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Call for high-vis role models

Having more visible indigenous role models and creating an Aboriginal business council to give industry members a greater voice were among the suggestions put forward by a panel at the sold-out West Australian Mining Club luncheon in Perth on Thursday.
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Florence Drummond, Andrea Maxey, Jarni McGuire, April O’Reilly and Amanda Healy at the WA Mining Club lunch

Staff reporter

The timely event was held against a backdrop of the Black Lives Matter movement and as the federal government announced a new Closing the Gap agreement designed to tackle indigenous disadvantage.

"You can't be what you can't see," panel moderator and founder and CEO of Indigenous Women in Mining and Resources Australia Florence Drummond said of the need to have prominent role models in the industry.

AngloGold Ashanti's VP corporate affairs, community and HR Andrea Maxey said she believed there were "more [indigenous] role models out there than you would think", although they might not be in public companies.

"I think a lot of ASX-listed companies are very focused on gender but not necessarily cultural diversity," she said.

She believed companies should take "a really good look" at diversity and inclusion and at the benefits that brought to leadership teams and boards.

Warrikal CEO Amanda Healy, who pointed out she was born before the 1967 referendum when Aboriginal people were recognised, said there had been progress in terms of community engagement and indigenous employment in the mining industry over the years.

As the head of the WA-based engineering and services company, Healy said there were organisations like the Chamber of Commerce and Industry which were fantastic but wondered if there was a need to create a specific representative group to provide an independent voice directly to government.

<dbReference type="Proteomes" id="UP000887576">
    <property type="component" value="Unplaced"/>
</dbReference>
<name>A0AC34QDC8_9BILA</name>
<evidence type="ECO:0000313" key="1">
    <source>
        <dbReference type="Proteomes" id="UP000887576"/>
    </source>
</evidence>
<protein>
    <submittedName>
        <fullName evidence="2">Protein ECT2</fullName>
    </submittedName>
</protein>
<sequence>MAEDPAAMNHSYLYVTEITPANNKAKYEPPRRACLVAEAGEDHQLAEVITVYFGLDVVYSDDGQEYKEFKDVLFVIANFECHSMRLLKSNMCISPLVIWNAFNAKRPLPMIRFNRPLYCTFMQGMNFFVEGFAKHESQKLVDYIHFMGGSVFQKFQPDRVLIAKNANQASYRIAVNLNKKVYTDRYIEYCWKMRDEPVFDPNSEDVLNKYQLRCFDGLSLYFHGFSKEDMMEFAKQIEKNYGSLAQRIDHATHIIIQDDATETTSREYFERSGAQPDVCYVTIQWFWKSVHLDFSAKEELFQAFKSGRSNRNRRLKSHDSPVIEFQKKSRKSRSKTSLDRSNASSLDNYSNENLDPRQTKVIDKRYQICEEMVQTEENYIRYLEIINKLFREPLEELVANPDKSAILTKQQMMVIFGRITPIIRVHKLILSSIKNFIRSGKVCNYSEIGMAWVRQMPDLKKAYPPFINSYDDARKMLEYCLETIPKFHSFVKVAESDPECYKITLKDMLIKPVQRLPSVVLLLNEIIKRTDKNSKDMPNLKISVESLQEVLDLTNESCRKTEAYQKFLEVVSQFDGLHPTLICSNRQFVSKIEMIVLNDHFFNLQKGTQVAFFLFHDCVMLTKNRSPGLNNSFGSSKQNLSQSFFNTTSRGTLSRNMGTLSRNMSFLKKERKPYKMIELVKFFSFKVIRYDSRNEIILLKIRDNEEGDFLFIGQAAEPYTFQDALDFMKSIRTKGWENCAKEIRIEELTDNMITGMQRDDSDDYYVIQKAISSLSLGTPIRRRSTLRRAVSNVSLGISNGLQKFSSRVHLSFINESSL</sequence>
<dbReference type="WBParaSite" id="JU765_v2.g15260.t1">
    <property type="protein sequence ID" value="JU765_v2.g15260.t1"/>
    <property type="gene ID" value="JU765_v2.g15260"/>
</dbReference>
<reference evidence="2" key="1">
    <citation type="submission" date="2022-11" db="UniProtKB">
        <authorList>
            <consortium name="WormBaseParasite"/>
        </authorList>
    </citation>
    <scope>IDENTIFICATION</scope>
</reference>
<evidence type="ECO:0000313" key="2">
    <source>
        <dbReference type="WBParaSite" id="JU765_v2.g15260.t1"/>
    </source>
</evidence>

"It's something I'm working on in the background at the moment," she said.

"Do we actually need some sort of … Aboriginal business council or is there something to be said about a mining business council or small independent mining companies and businesses, gathering some momentum together and creating a voice, a place for ourselves."


April O'Reilly, Fortescue Metals Group manager organisational development, said the iron ore miner had some "lofty" aspirations and it was important to provide the right opportunities with the right motivation.

"We're looking to have a 20% Pilbara operations indigenous workforce in 2020 and 25% female in 2020 as well," she said.

She said the company's vocational training and employment program programme had been very successful in providing pathways to employment for Aboriginal people and had on-boarded its 900th person through the programme this year.

O'Reilly also hinted FMG was designing a programme in the Pilbara to provide training and development options for diverse candidates to come into the business, saying "watch this space".

WAMC's 2019 indigenous student scholarship winner Jarni McGuire said it was important for students heading into the workforce to investigate a company's values and for companies "to really evaluate this person as a student and not just ticking a box and saying okay we've got our next Aboriginal candidate".

Panellists were also asked for their opinion regarding Rio Tinto blowing up two 46,000-year-old caves at Juukan Gorge in the Pilbara in May as part of mine development activities, but offered little comment.

"I'm sure Rio is carrying out the appropriate investigations," Maxey said.

Rio has apologised for destroying the Aboriginal heritage sites, saying it had been granted ministerial consent in 2013 for activity in the area, and is due to submit documents about the incident to the government on Friday, sister publication reported.

Kim Collard, CEO of leading indigenous workplace supplies company Kulbardi, acknowledged the WAMC for following correct Aboriginal protocols as he provided a welcome to country.

It was the WAMC's first luncheon since March due to a COVID-19 hiatus and in another first, the event was streamed live on Youtube.